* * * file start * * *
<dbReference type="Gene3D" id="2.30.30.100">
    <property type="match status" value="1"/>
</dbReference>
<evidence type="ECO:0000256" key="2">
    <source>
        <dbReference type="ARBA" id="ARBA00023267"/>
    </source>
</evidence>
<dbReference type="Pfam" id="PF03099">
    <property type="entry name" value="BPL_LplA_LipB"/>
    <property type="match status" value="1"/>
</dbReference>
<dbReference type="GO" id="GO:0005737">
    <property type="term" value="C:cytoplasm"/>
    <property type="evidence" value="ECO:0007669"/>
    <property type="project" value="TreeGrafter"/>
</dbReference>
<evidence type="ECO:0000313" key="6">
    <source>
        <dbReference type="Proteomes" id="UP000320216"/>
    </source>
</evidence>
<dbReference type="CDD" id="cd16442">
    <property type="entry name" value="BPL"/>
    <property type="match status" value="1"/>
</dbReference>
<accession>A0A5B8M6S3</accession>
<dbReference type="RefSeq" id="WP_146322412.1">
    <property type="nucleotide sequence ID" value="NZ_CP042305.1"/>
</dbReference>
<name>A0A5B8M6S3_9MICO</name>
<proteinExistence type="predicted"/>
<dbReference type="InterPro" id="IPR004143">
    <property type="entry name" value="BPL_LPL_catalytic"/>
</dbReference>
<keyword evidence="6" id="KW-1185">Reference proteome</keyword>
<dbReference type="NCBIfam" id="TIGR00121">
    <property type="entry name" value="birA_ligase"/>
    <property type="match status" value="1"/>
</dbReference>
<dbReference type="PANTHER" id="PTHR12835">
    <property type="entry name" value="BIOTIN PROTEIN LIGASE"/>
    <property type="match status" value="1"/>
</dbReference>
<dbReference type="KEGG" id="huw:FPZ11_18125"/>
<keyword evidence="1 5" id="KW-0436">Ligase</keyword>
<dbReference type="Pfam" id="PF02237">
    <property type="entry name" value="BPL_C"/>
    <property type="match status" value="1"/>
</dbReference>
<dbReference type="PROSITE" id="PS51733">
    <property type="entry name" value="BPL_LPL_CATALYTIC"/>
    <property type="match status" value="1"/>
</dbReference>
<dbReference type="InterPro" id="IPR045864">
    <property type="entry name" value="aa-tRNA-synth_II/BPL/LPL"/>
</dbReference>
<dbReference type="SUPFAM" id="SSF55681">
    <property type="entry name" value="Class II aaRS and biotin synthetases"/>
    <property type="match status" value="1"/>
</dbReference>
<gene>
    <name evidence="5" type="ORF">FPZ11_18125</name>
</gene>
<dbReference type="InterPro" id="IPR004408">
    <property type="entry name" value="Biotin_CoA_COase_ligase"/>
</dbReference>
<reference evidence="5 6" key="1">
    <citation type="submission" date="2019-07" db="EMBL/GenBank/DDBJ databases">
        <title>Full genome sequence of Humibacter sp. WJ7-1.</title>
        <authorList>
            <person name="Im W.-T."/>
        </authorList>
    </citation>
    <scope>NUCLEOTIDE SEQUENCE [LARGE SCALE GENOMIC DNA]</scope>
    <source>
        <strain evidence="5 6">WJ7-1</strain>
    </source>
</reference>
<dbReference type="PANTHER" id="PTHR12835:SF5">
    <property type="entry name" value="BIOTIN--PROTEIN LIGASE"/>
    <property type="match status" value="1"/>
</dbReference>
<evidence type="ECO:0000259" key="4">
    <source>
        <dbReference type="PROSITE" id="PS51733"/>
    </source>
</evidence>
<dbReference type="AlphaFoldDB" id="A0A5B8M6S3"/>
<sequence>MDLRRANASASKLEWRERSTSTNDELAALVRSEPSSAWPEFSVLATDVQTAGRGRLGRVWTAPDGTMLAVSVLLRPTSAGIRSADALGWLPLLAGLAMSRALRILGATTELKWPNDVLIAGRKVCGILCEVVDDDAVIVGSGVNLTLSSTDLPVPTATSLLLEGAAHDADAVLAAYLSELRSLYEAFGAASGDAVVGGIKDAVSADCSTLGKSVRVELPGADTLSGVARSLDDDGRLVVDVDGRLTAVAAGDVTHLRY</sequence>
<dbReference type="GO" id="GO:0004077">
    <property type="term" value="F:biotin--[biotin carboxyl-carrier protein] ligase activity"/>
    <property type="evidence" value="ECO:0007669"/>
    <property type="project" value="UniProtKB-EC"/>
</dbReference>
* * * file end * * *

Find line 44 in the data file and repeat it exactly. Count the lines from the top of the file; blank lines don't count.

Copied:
</dbReference>